emission maximum (510 nanometers) will be observed when the complex is excited at the maximum
absorbance wavelength (380 nanometers) of the donor. Failure of the proteins to form a complex results
in no acceptor (GFP) fluorescence emission.
Coupled with advances in pulsed lasers, microscope optics, and computer-based imaging technology, the
development of labeling techniques in which the donor and acceptor fluorophores are actually part of the
biomolecules themselves has enabled the visualization of dynamic protein interactions within living cells. In
addition to the investigation of protein partner interactions, recent applications of fluorescence resonance
energy transfer include studies of protease activity, alterations in membrane voltage potentials, calcium
metabolism, and the conduction of high-throughput screening assays, such as for quantification of gene
expression in single living cells.
Principles of Fluorescence Resonance Energy Transfer
The process of resonance energy transfer (RET) can take place when a donor fluorophore in an
electronically excited state transfers its excitation energy to a nearby chromophore, the acceptor. In
principle, if the fluorescence emission spectrum of the donor molecule overlaps the absorption spectrum of
the acceptor molecule, and the two are within a minimal spatial radius, the donor can directly transfer its
excitation energy to the acceptor through long-range dipole-dipole intermolecular coupling. A theory
proposed by Theodor Frster in the late 1940s initially described the molecular interactions involved in
resonance energy transfer, and Frster also developed a formal equation defining the relationship
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between the transfer rate, interchromophore distance, and spectral properties of the involved
chromophores.
Resonance energy transfer is a non-radiative quantum mechanical process that does not require a
collision and does not involve production of heat. When energy transfer occurs, the acceptor molecule
quenches the donor molecule fluorescence, and if the acceptor is itself a fluorochrome, increased or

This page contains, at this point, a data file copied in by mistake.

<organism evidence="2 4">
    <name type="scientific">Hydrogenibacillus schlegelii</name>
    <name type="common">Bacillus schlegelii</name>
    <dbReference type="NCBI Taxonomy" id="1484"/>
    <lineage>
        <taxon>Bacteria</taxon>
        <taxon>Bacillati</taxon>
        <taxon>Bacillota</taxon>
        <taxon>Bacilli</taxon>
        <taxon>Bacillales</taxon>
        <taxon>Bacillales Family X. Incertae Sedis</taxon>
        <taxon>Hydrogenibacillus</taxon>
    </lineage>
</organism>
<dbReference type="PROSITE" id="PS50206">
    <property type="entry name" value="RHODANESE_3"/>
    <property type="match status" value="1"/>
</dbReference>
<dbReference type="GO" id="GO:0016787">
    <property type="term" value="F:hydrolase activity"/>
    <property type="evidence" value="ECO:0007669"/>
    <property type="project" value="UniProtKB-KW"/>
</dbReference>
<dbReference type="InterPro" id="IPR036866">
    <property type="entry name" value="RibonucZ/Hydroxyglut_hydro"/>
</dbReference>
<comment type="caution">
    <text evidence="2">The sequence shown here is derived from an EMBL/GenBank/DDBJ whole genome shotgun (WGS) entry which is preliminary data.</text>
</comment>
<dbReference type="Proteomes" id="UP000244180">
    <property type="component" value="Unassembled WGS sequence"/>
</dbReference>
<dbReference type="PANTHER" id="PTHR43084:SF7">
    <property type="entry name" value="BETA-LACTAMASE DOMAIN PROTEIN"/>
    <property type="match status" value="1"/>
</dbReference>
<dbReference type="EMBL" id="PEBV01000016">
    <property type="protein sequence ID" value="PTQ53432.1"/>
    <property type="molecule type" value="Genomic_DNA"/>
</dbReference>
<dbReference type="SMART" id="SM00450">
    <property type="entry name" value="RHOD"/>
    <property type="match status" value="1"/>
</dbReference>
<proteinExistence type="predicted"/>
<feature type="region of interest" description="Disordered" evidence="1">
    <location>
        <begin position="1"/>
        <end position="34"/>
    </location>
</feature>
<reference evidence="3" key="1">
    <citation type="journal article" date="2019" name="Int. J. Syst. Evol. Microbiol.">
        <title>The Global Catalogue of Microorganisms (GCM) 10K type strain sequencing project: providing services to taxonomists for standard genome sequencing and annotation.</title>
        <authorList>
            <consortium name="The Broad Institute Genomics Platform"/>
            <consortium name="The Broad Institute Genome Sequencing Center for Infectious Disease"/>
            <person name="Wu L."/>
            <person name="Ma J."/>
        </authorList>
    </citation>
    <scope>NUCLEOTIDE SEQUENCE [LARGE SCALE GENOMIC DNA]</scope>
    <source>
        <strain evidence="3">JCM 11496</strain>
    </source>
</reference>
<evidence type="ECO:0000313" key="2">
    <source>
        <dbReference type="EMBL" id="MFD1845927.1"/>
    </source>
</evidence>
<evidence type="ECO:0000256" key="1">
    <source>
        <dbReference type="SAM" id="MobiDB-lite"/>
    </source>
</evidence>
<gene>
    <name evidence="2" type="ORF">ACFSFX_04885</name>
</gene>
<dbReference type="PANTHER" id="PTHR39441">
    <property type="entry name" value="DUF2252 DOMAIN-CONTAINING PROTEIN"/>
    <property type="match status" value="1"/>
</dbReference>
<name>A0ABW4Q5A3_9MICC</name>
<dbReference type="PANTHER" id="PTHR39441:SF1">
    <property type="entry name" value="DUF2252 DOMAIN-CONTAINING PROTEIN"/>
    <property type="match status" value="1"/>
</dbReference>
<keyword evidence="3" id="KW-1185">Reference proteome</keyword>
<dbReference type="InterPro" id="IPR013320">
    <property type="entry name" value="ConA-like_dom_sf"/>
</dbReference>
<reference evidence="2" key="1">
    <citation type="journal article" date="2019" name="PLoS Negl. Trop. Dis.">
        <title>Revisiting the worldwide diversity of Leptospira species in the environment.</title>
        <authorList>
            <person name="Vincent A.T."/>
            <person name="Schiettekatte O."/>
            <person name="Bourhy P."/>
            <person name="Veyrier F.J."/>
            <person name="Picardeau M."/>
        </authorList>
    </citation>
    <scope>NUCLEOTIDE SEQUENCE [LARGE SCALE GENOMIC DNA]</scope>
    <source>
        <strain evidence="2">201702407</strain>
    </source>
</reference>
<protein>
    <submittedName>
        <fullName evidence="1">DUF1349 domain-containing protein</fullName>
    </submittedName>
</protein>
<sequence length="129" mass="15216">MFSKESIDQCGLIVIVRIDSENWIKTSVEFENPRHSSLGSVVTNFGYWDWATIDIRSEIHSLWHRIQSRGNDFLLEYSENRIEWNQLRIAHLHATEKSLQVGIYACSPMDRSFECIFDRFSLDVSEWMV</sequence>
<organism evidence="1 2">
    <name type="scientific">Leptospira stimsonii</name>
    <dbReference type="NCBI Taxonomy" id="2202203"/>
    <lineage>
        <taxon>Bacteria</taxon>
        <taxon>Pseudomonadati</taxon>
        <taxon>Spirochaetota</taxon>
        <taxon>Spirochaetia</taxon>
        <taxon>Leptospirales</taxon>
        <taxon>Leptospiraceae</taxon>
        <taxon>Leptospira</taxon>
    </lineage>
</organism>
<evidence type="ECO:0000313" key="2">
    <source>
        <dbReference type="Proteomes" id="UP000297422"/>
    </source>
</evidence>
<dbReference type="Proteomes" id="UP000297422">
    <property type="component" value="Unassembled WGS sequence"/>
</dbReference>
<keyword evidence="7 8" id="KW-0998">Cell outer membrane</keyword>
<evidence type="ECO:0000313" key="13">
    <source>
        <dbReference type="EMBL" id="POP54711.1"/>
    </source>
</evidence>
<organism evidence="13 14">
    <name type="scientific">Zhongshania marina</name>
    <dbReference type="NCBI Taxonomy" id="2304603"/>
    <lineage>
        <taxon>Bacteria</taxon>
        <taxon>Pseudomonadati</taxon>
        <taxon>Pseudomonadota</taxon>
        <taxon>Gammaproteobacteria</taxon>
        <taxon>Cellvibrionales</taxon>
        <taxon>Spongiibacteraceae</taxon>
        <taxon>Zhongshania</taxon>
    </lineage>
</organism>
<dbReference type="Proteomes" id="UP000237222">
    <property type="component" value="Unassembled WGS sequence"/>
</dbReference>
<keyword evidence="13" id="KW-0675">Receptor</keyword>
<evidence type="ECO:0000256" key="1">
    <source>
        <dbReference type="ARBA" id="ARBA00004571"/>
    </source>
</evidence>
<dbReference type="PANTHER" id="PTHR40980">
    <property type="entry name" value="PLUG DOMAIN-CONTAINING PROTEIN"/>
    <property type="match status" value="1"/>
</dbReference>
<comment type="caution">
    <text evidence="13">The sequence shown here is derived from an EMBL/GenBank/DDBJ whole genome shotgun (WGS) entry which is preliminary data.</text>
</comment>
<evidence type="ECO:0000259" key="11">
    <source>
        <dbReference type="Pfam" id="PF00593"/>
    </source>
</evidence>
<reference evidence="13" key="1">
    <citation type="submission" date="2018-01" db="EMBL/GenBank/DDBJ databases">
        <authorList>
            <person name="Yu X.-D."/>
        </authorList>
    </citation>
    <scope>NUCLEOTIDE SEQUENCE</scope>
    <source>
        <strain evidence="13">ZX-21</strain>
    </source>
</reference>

sensitized fluorescence emission is observed (see Figure 3). The phenomenon can be observed by
exciting a specimen containing both donor and acceptor molecules with light of wavelengths corresponding
to the absorption maximum of the donor fluorophore, and detecting light emitted at wavelengths centered
near the emission maximum of the acceptor. An alternative detection method, growing rapidly in popularity,
is to measure the fluorescence lifetime of the donor fluorophore in the presence and absence of the
acceptor.
Presented in Figure 3 is a Jablonski diagram illustrating the coupled transitions involved between the
donor emission and acceptor absorbance in fluorescence resonance energy transfer. Absorption and
emission transitions are represented by straight vertical arrows (green and red, respectively), while
vibrational relaxation is indicated by wavy yellow arrows. The coupled transitions are drawn with dashed
lines that suggest their correct placement in the Jablonski diagram should they have arisen from photon-
mediated electronic transitions. In the presence of a suitable acceptor, the donor fluorophore can transfer
excited state energy directly to the acceptor without emitting a photon (illustrated by a blue arrow in Figure
3). The resulting sensitized fluorescence emission has characteristics similar to the emission spectrum of
the acceptor.
Several criteria must be satisfied in order for resonance energy transfer to occur. In addition to the
overlapping emission and absorption spectra of the donor and acceptor molecules, the two involved
fluorophores must be positioned within a range of 1 to 10 nanometers of each other. As described in
equations derived by Frster (and discussed below), the energy transfer efficiency between donor and
acceptor molecules decreases as the sixth power of the distance separating the two. Consequently, the
ability of the donor fluorophore to transfer its excitation energy to the acceptor by non-radiative interaction